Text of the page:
• SPAIN 2009

    Day 9  May 18 Monday



    We had a good breakfast on the top of the hotel with a great view.  It was a nice buffet but there were no eggs or bacon.   They had to be a special order.

    We traveled about two and half hours before a break at an auto grill.  Around noon we stopped at another one for lunch.  

    We are now in the southern region of Spain known as Andalusia.  Andalucía is composed of eight provinces, stretching from the south-east to the south-west of the country, each one named for its capital city: Cadiz, Cordoba, Jaen, Huelva, Almeria, Malaga, Granada and Seville.

    Once Spain’s poorest region, Andalucía is now one of the most popular tourist destinations in Europe thanks to its sandy beaches, beautiful countryside, spectacular mountain ranges, fabulous monuments and high-spirited people.

    One of the most unique features of Andalucía are the remnants of its Moorish past.  The Moors were a mixture of  Berbers and Arabs who crossed into Spain from North Africa by the Straits of Gibraltar and occupied the peninsula – which they called al Andalus  for more than seven centuries dating from 710.  Within four years they had virtually conquered the entire country.  

    Córdoba becomes the center and melting pot of different cultures and religions. Trade, science, handicraft and arts grew and expanded. After the fall of Córdoba (1236) and Seville (1248) the Nasrid Kings maintain their kingdom in Granada for two and a half centuries more. The last Moor king, Boabdil, surrenders the city of Granada to the Catholic Monarchs Isabel and Ferdinand in January 1492.  

     As we neared Granada, we could see the snow on the Sierra Nevada mountain range, until then the scenery had been rather monotonous.   



    Outside of Granada we saw the cave dwellers on the hillsides. People still live in these caves.  

    As we drove into the city limits of Granada traffic came to a standstill in all directions.   Our bus driver knew a lot of back streets through town and got us through.  We found out later that there had been a motorcycle accident.   A board had come off of a truck and struck the motorcycle driver and killed him.   They said traffic was tired up for hours.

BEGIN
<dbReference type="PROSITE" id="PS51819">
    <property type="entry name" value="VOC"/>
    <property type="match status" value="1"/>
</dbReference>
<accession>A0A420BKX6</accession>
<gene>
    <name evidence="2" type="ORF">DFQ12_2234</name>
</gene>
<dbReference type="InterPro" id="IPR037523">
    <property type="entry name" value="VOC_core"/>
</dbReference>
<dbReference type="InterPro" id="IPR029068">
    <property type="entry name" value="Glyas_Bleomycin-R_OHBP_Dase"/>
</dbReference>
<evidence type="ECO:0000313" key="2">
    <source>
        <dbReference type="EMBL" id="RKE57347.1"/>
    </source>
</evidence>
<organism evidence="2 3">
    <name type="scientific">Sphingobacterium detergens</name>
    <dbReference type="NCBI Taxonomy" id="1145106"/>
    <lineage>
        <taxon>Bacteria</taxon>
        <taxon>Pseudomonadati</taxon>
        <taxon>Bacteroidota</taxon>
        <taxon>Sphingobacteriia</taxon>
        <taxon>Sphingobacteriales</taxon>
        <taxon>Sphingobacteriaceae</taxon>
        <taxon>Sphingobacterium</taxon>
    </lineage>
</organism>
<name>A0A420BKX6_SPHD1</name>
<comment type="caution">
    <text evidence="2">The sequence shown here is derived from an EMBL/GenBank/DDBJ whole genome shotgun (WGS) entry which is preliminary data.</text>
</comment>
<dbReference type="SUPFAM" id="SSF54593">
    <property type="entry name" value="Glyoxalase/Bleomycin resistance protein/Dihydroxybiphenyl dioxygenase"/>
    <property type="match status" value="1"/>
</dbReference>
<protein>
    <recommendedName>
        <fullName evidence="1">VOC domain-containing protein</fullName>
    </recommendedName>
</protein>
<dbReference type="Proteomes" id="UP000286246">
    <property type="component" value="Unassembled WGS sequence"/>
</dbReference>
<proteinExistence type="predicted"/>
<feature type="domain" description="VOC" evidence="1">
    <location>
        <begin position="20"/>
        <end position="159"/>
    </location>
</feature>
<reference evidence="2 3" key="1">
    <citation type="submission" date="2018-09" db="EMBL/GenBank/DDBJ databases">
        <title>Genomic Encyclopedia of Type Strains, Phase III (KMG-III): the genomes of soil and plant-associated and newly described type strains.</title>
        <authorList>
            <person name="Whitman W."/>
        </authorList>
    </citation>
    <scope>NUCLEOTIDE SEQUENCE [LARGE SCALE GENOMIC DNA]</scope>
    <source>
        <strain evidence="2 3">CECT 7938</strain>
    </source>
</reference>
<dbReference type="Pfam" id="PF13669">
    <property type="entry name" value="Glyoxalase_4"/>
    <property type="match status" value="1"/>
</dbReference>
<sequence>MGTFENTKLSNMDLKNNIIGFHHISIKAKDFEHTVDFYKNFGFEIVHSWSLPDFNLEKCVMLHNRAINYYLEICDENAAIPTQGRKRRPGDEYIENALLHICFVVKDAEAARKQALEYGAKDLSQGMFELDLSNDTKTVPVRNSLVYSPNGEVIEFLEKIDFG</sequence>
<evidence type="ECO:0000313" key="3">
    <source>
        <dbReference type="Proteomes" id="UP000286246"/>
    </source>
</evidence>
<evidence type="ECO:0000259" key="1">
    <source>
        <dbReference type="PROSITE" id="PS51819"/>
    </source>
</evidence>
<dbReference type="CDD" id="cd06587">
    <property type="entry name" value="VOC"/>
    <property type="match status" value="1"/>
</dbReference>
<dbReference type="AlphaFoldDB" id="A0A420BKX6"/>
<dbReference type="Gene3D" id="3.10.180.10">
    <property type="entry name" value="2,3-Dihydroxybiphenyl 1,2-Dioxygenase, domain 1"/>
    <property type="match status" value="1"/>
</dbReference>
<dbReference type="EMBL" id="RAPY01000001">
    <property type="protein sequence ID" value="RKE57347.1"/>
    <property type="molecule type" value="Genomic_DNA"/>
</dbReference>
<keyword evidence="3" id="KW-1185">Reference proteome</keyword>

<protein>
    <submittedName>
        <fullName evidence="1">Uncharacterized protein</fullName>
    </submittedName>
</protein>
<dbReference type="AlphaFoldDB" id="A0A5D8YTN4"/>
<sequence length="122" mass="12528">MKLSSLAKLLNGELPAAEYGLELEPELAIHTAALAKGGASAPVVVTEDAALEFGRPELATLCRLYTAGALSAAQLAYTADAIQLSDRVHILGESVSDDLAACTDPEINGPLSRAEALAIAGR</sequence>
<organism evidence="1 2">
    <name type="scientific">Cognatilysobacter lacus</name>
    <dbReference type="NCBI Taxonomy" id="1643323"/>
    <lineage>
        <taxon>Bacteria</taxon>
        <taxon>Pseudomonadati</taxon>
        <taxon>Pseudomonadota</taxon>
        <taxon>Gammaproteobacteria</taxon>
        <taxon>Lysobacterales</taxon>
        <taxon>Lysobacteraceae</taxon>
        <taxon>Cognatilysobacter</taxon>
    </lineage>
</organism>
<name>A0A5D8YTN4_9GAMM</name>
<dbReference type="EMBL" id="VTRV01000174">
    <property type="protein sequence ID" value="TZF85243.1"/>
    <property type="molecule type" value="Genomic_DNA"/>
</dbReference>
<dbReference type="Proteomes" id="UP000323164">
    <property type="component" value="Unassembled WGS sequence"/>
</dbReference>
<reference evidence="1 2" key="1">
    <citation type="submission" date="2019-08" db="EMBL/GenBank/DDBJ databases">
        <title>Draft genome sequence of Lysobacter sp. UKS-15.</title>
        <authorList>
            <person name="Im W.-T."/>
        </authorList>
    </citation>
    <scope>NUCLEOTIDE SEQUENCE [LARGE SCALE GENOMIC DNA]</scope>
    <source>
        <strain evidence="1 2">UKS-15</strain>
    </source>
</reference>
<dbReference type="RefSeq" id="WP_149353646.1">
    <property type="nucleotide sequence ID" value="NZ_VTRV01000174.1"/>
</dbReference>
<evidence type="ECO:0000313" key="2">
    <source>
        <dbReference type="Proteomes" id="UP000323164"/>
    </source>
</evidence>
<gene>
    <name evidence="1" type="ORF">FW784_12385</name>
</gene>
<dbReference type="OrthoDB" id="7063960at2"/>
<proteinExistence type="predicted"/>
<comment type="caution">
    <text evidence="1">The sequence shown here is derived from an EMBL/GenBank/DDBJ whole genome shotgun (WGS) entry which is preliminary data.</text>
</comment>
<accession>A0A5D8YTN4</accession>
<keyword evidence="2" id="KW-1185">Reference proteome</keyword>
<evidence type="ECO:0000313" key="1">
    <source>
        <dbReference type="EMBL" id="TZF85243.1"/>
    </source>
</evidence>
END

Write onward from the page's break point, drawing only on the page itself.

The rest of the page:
Granada is about 2,200 ft. above sea level in the foothills of the Sierra Nevada. The town sprawls over two main hills, the Alhambra and the Albaicín, and is crossed by two rivers, the Genil and the Darro. This former stronghold of Moorish Spain is full of romance and folklore.

    We arrived at our hotel, Carmen, and checked in.   An optional tour was started immediately.  My wife choose not to go on it.   First it was a walking tour through an old part of town to the Royal Chapel which is attached to the Cathedral.  

    The Royal Chapel has the tombs of Ferdinand and Isabella. It was their wish to be buried in recaptured Granada.    Occupying much larger tombs are the remains of their daughter, Joanna the Mad, and her husband, Philip the Handsome.   The architecture is flamboyant Gothic and Plateresque, which is a richly decorative style of Spanish architecture of the 16th century; said to resemble the intricate work of Spanish silversmiths in delicacy, hence its name (plata is the Spanish word for silver). Work was begun by Enrique Egas in 1506 but not completed until 1521 under the Emperor, Charles V.  

    After leaving the chapel we entered the sacristy where we viewed Isabella's personal art collection, including many works by Flemish masters and various Spanish and Italian artists, including Rogier Van der Weyden and Botticelli. A glass case contains Ferdinand of Aragón's sword, Isabella's scepter and crown. Above the chapel's entrance doorway is a copy of the famous painting of Boabdil's (the last Moorish King) surrender to Isabella. She is depicted wearing her filigree crown. I was very disappointed that this tour did not take us into the cathedral itself.